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Explore how Frayn creates the voice of the narrator in chapter one of 'Spies'

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'Explore how Frayn creates the voice of the narrator in chapter one of Spies' Michael Frayn uses a variety of literary devices to create a sense of voice and depth to the main character of his novel Spies, with each allowing us to see another facet of the characters' personality. Within the opening chapter, the protagonist's thought processes are clearly defined, and a voice is immediately established by the tone set. As the novel is largely told in first person, we immediately are aware that the novel will be told from Steven's perspective as the protagonist. One of his methods for creating this almost omniscient atmosphere is a stream of consciousness technique. This creates the effect of the protagonist's inner voice, and allows us to feel that we are witness to not only the character's actions, but also their innermost thoughts and feelings. This allows us greater insight to the character's true personality, allowing us into his innermost thoughts, rather than just how he is perceived through his actions and in dialogue. ...read more.


The memory that Stephen recalls at the beginning of the novel appears to be triggered by a simple smell, yet does not appear to be fully understood. This is clearly expressed with the stream of consciousness, allowing the reader to experience some of the frustration of the narrator at being able to only recall these fragments. "Glimpses of different things flash into my mind, in random sequence, and are gone." It is also emphasised with the use of ellipses and question phrases, displaying a sense of uncertainty, and self-doubt as well as the fragmented thought processes. "What about Keith himself? Does he ever think about the things that happened that summer?" "A shower of sparks... A feeling of shame... Someone unseen coughing, trying not to be heard..." Coupled with the issue of memory is the constant conflict of nostalgia and trepidation with regard to his childhood. A number of the adjectives have harsh, negative connotations that tend to indicate an unhappy or disturbed childhood. ...read more.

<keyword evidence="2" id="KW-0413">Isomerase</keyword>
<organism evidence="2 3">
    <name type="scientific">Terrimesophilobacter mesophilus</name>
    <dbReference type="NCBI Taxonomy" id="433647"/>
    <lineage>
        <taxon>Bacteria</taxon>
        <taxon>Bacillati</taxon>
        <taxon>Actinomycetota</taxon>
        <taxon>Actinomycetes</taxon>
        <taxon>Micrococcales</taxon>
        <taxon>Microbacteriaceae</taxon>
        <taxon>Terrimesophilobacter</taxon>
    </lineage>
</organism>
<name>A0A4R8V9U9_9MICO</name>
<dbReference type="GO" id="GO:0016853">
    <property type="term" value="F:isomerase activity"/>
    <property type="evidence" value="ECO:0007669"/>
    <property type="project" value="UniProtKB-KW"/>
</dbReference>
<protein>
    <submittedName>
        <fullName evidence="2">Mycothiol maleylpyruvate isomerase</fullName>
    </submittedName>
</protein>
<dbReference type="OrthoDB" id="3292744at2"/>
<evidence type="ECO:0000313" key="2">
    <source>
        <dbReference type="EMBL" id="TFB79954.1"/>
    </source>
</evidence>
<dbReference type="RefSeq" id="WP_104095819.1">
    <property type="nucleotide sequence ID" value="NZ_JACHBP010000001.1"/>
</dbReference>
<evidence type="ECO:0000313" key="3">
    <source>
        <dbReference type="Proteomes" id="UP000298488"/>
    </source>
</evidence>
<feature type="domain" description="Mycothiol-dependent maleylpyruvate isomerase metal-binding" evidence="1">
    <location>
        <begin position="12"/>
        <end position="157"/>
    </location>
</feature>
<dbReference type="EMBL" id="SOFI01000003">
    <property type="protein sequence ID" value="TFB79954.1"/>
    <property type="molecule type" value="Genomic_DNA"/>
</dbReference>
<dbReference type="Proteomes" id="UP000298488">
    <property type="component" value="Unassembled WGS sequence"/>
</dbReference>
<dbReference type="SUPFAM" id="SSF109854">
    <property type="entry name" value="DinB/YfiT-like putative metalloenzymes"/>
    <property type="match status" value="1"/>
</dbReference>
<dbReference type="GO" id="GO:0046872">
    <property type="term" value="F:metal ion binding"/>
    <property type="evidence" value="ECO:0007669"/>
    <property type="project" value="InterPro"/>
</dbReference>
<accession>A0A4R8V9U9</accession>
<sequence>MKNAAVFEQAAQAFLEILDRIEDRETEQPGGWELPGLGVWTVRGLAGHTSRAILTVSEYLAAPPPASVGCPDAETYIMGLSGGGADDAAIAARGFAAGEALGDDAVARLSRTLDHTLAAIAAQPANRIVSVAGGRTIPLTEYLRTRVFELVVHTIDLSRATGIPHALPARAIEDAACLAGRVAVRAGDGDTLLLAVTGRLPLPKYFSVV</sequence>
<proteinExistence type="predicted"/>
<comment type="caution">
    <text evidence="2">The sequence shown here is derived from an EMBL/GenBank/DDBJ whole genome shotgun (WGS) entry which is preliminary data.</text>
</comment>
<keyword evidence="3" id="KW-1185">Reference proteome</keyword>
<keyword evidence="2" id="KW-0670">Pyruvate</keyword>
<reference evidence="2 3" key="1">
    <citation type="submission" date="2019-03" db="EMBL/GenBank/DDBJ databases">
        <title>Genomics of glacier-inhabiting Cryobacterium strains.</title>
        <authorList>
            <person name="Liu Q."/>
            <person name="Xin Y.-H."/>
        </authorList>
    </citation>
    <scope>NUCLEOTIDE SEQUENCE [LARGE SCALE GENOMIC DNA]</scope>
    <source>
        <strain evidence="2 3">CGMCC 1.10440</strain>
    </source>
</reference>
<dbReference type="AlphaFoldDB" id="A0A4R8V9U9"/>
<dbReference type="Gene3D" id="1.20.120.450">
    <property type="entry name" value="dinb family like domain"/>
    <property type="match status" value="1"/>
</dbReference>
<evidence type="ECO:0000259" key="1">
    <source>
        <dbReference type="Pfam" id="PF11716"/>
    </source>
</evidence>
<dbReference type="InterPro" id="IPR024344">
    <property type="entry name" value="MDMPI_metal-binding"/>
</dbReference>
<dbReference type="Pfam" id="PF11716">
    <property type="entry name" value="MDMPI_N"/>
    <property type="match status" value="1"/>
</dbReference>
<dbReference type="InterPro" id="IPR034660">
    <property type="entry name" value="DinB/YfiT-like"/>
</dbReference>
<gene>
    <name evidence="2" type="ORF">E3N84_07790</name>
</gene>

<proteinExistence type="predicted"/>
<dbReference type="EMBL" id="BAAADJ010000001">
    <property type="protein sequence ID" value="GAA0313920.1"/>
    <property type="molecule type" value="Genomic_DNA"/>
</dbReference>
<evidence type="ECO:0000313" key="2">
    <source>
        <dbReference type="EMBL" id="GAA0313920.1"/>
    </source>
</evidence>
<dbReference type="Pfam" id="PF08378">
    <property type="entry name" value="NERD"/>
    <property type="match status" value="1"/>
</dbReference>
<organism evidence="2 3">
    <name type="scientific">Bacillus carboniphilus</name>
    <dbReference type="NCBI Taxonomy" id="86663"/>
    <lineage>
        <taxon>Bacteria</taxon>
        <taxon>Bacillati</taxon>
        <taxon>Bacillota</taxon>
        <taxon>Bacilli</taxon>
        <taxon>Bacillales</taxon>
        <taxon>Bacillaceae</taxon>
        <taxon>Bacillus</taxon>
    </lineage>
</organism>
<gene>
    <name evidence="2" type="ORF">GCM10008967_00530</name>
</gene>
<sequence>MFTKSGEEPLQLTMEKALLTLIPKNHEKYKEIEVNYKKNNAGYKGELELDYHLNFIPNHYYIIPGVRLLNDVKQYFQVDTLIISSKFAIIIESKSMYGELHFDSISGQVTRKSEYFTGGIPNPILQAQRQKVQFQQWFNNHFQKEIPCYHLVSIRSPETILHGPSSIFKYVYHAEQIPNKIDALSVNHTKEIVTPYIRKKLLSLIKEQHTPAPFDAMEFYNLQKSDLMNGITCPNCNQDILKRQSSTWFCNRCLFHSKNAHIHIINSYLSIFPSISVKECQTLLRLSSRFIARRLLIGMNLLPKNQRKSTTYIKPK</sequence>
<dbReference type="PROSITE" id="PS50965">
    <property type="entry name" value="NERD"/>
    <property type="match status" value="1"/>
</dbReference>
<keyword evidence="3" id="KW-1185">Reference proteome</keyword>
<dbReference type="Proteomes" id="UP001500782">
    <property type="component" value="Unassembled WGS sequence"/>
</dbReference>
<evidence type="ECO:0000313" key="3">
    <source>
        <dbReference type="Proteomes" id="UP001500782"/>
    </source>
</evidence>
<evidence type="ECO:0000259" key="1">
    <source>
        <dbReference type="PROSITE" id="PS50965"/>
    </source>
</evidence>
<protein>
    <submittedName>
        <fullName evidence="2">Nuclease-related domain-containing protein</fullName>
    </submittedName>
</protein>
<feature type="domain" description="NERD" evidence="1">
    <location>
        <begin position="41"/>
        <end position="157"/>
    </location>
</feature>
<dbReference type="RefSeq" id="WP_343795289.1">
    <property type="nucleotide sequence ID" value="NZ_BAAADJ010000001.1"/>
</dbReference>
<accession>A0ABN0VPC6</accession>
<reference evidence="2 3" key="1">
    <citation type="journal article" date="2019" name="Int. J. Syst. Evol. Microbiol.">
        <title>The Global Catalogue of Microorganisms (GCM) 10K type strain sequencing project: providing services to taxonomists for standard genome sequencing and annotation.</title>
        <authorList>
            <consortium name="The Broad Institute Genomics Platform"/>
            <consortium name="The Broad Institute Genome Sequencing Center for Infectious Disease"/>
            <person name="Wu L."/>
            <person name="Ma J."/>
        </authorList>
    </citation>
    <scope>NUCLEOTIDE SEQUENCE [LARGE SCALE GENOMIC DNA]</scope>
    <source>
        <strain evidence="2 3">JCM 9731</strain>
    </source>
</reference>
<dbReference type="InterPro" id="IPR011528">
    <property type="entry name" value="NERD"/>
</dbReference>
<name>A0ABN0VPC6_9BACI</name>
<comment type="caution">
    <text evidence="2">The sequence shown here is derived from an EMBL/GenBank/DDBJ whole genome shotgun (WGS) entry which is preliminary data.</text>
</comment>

This allows the reader to differentiate between the reality of the protagonist's location and environment, and his subconscious. It also allows us to acquire more factual knowledge about the character - his occupation, his family situation, his age. These details would be harder to access from a stream of consciousness alone, as stream of consciousness tends to deal with more of the emotional aspect to the character. The switch in perspective also allows us to differentiate between the reflective thoughts of the narrator now, who can look upon the past with the benefit of hindsight, and the child-like thoughts of the narrator when he was younger. It is within this switch in perspective that we are given an example of the protagonist's inner turmoil with regard to his own identity, and the conflict that is created by his feeling of not belonging in society. It also introduces the concept of the narrator's dual nationality and bilingualism. "Hold on. Was my daughter speaking English when she told me that? ... No - she wasn't." This appears to be a crucial plot point that would have not be raised had the shift in perspective not occurred. ...read more.

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